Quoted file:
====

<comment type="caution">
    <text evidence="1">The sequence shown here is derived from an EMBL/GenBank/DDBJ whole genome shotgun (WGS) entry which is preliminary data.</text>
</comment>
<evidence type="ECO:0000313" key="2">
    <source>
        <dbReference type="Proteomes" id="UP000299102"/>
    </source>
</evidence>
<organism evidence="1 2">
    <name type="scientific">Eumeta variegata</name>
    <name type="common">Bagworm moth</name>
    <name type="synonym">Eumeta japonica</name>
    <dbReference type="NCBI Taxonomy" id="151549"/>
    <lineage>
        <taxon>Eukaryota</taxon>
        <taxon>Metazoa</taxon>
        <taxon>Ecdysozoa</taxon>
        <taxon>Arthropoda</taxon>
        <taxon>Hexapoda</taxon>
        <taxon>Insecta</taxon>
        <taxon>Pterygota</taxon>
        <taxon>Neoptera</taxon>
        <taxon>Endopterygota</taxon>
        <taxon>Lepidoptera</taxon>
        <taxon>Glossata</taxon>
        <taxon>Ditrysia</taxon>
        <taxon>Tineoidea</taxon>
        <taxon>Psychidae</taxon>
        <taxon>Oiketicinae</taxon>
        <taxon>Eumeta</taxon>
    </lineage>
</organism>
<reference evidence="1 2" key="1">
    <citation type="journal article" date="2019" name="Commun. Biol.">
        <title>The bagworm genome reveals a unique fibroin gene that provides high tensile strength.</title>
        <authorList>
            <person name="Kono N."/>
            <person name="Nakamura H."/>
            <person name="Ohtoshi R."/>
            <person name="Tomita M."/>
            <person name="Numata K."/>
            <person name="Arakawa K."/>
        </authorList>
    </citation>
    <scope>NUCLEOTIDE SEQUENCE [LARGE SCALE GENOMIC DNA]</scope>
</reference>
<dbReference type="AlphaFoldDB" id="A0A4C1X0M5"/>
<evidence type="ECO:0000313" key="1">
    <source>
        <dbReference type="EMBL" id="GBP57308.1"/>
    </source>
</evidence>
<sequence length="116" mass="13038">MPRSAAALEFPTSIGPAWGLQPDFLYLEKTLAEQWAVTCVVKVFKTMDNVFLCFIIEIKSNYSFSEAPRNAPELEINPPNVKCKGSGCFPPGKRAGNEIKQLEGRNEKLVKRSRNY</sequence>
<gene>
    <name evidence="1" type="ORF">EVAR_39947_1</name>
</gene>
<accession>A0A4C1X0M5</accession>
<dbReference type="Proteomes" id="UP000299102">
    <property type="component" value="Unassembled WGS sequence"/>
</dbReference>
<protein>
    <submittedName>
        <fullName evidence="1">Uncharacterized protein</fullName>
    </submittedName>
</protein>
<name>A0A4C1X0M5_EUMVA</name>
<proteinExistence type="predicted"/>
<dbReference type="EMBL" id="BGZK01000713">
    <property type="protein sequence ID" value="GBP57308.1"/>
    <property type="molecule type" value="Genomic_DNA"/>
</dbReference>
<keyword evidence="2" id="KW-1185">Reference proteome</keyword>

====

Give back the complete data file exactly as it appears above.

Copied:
<comment type="caution">
    <text evidence="1">The sequence shown here is derived from an EMBL/GenBank/DDBJ whole genome shotgun (WGS) entry which is preliminary data.</text>
</comment>
<evidence type="ECO:0000313" key="2">
    <source>
        <dbReference type="Proteomes" id="UP000299102"/>
    </source>
</evidence>
<organism evidence="1 2">
    <name type="scientific">Eumeta variegata</name>
    <name type="common">Bagworm moth</name>
    <name type="synonym">Eumeta japonica</name>
    <dbReference type="NCBI Taxonomy" id="151549"/>
    <lineage>
        <taxon>Eukaryota</taxon>
        <taxon>Metazoa</taxon>
        <taxon>Ecdysozoa</taxon>
        <taxon>Arthropoda</taxon>
        <taxon>Hexapoda</taxon>
        <taxon>Insecta</taxon>
        <taxon>Pterygota</taxon>
        <taxon>Neoptera</taxon>
        <taxon>Endopterygota</taxon>
        <taxon>Lepidoptera</taxon>
        <taxon>Glossata</taxon>
        <taxon>Ditrysia</taxon>
        <taxon>Tineoidea</taxon>
        <taxon>Psychidae</taxon>
        <taxon>Oiketicinae</taxon>
        <taxon>Eumeta</taxon>
    </lineage>
</organism>
<reference evidence="1 2" key="1">
    <citation type="journal article" date="2019" name="Commun. Biol.">
        <title>The bagworm genome reveals a unique fibroin gene that provides high tensile strength.</title>
        <authorList>
            <person name="Kono N."/>
            <person name="Nakamura H."/>
            <person name="Ohtoshi R."/>
            <person name="Tomita M."/>
            <person name="Numata K."/>
            <person name="Arakawa K."/>
        </authorList>
    </citation>
    <scope>NUCLEOTIDE SEQUENCE [LARGE SCALE GENOMIC DNA]</scope>
</reference>
<dbReference type="AlphaFoldDB" id="A0A4C1X0M5"/>
<evidence type="ECO:0000313" key="1">
    <source>
        <dbReference type="EMBL" id="GBP57308.1"/>
    </source>
</evidence>
<sequence length="116" mass="13038">MPRSAAALEFPTSIGPAWGLQPDFLYLEKTLAEQWAVTCVVKVFKTMDNVFLCFIIEIKSNYSFSEAPRNAPELEINPPNVKCKGSGCFPPGKRAGNEIKQLEGRNEKLVKRSRNY</sequence>
<gene>
    <name evidence="1" type="ORF">EVAR_39947_1</name>
</gene>
<accession>A0A4C1X0M5</accession>
<dbReference type="Proteomes" id="UP000299102">
    <property type="component" value="Unassembled WGS sequence"/>
</dbReference>
<protein>
    <submittedName>
        <fullName evidence="1">Uncharacterized protein</fullName>
    </submittedName>
</protein>
<name>A0A4C1X0M5_EUMVA</name>
<proteinExistence type="predicted"/>
<dbReference type="EMBL" id="BGZK01000713">
    <property type="protein sequence ID" value="GBP57308.1"/>
    <property type="molecule type" value="Genomic_DNA"/>
</dbReference>
<keyword evidence="2" id="KW-1185">Reference proteome</keyword>